Contract doesn’t prohibit Ackerman from releasing bonus evaluation

    The schools superintendent has refused to release the performance evaluation that earned her a 65 thousand dollar bonus, on top of her 338 thousand dollar salary. But it appears Ackerman could release it if she wanted to.

    Philadelphia Schools Superintendent Arlene Ackerman has refused to release the performance evaluation that earned her a 65 thousand dollar bonus, on top of her 338 thousand dollar salary.  But it appears Ackerman could release it if she wanted to.

    The School District told WHYY and several news organizations that Ackerman’s evaluation was not covered by the state open records law, and that they were thus not required to release it. Ackerman later cited provisions in her employment contract as a basis for refusing the release the evaluation.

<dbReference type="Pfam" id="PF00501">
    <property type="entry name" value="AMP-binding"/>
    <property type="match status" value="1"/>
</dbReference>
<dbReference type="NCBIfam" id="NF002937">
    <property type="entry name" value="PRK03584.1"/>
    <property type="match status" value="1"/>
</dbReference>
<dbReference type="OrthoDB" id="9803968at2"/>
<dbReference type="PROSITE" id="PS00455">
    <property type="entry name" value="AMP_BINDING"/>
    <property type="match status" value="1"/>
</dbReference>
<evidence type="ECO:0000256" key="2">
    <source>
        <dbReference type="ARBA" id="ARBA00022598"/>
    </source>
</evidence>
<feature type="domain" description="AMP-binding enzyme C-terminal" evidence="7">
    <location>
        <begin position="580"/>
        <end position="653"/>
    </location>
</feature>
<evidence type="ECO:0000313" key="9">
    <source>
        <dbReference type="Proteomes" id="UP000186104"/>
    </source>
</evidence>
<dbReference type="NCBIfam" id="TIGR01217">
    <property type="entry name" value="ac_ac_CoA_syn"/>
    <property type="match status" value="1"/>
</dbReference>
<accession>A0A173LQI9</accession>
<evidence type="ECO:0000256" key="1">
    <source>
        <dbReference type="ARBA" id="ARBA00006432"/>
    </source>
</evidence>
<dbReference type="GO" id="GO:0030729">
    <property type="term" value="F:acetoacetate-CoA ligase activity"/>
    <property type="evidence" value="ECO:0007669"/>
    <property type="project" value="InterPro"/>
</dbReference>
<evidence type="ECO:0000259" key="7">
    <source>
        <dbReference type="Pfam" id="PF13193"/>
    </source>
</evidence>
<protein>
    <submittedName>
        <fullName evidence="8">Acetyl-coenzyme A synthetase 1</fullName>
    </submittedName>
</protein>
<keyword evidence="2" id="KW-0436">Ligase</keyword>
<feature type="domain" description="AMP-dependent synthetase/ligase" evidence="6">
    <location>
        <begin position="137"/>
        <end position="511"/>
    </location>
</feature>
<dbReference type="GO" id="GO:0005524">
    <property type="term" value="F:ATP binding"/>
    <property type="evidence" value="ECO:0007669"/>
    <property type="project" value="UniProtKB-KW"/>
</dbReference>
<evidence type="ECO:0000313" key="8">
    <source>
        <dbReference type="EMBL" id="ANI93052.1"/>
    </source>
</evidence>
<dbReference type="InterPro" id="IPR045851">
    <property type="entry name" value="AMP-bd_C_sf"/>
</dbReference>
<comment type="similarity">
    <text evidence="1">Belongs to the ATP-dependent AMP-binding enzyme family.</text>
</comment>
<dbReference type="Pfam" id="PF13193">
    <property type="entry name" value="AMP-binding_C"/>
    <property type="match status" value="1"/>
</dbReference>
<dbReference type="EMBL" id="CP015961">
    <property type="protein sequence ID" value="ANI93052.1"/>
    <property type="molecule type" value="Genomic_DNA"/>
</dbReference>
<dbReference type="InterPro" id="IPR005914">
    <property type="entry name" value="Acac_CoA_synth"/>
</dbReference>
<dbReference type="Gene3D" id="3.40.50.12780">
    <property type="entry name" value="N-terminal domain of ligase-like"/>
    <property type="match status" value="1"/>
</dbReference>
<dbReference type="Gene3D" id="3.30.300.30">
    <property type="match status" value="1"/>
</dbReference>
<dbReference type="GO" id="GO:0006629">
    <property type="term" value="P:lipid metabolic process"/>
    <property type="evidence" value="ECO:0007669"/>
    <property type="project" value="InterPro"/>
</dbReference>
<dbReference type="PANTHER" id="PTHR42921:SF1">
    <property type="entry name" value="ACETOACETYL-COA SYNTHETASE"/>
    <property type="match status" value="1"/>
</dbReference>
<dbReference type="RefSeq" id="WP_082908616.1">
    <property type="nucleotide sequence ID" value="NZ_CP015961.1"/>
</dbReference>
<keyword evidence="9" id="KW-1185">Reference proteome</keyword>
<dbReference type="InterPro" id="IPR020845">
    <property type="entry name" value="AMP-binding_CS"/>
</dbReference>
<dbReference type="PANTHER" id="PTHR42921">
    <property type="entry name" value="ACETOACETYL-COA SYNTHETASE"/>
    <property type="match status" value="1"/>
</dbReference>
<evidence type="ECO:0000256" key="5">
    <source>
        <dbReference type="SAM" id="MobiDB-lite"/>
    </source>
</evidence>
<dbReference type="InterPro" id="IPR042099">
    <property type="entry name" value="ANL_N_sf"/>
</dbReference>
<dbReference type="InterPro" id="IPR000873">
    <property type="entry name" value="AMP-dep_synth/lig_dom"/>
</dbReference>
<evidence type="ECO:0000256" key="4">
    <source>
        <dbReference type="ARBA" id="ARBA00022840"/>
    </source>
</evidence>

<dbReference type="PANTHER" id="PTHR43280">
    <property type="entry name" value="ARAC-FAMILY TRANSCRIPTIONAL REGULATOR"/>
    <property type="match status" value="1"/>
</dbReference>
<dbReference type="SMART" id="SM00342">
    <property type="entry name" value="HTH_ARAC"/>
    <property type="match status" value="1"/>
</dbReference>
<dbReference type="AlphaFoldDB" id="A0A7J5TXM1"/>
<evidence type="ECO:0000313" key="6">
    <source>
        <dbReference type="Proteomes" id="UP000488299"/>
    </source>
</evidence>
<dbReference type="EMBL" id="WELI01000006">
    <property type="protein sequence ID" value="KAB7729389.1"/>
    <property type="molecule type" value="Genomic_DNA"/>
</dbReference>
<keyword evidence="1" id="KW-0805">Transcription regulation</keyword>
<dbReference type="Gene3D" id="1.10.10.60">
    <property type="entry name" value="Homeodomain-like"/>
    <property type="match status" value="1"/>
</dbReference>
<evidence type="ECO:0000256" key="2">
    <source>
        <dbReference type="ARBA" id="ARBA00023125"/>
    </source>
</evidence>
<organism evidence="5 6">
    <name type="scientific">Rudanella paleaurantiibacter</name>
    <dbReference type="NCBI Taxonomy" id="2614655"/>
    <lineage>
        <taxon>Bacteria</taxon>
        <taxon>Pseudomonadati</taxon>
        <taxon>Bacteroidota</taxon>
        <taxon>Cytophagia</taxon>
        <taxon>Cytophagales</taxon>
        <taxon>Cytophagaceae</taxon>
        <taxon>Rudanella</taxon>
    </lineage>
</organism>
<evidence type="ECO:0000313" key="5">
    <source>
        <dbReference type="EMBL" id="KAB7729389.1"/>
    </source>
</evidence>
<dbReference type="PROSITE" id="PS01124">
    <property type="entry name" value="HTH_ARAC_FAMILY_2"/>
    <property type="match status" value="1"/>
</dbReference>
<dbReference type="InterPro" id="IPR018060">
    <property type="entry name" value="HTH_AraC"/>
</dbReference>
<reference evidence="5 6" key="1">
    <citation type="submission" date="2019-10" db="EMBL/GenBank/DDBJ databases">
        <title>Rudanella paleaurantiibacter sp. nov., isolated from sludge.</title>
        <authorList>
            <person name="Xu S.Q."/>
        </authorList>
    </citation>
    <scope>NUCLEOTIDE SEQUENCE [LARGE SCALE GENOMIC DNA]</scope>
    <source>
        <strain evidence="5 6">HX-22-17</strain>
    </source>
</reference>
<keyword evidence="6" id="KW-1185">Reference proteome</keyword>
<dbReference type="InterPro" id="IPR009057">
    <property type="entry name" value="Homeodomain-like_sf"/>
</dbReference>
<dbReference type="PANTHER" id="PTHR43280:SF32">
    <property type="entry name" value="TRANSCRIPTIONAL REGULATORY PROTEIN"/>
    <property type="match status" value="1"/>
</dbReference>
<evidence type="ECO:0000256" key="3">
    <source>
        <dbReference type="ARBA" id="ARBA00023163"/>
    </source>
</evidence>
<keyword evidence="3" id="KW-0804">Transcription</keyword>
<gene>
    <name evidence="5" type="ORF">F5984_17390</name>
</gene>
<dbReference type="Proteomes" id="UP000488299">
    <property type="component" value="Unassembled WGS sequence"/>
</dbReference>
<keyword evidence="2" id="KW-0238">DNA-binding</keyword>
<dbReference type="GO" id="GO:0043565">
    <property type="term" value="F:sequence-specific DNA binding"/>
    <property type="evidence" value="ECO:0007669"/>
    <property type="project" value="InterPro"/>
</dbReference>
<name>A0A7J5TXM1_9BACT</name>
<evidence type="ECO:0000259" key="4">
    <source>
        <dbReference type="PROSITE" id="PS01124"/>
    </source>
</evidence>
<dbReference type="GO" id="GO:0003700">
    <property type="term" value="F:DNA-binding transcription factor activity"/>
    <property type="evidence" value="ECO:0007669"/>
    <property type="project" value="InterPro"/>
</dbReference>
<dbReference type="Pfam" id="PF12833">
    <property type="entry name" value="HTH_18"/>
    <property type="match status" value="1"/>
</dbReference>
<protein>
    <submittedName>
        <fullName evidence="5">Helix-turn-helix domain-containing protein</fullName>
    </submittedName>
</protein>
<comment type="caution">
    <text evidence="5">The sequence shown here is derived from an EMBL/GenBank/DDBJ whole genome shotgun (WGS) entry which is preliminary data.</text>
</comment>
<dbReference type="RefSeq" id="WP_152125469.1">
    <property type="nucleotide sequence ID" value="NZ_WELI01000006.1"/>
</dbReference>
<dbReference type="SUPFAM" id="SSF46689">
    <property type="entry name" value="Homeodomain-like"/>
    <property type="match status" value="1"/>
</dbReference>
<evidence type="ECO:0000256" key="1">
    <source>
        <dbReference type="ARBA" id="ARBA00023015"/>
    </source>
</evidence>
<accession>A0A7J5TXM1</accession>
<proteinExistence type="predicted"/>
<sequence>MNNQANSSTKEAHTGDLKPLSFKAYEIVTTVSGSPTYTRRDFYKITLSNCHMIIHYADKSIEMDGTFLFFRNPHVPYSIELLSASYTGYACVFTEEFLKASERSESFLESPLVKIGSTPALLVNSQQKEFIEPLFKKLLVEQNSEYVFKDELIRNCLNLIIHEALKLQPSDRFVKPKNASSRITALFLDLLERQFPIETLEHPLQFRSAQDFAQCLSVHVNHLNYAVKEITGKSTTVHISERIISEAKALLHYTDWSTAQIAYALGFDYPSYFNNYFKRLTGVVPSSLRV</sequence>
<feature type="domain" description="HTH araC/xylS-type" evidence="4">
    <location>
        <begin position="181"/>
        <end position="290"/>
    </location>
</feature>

WHYY asked employment law expert Alice Ballard to review Ackerman’s contract, and she concluded that Ackerman is free to make the evaluation public with the consent of the School Reform Commission, which oversees the school district and its executive staff.

    Barry Kauffman is Executive Director of the good government group Pennsylvania Common Cause.  He says there’s a distinction between what government officials have to do and what they should do.  And, he says, when there’s a bonus involved, the public should be able to know why an official got that bonus.

    “Given all the controversy, certainly at the state level regarding bonuses, it may be in the public interest and certainly in the interest of the people and the reputation of the people involved for that information to disclose to demonstrate why a bonus was deserved.”

    In a statement, Ackerman said – quote – “the SRC has repeatedly said that I exceeded the benchmarks outlined in the evaluation criteria.”

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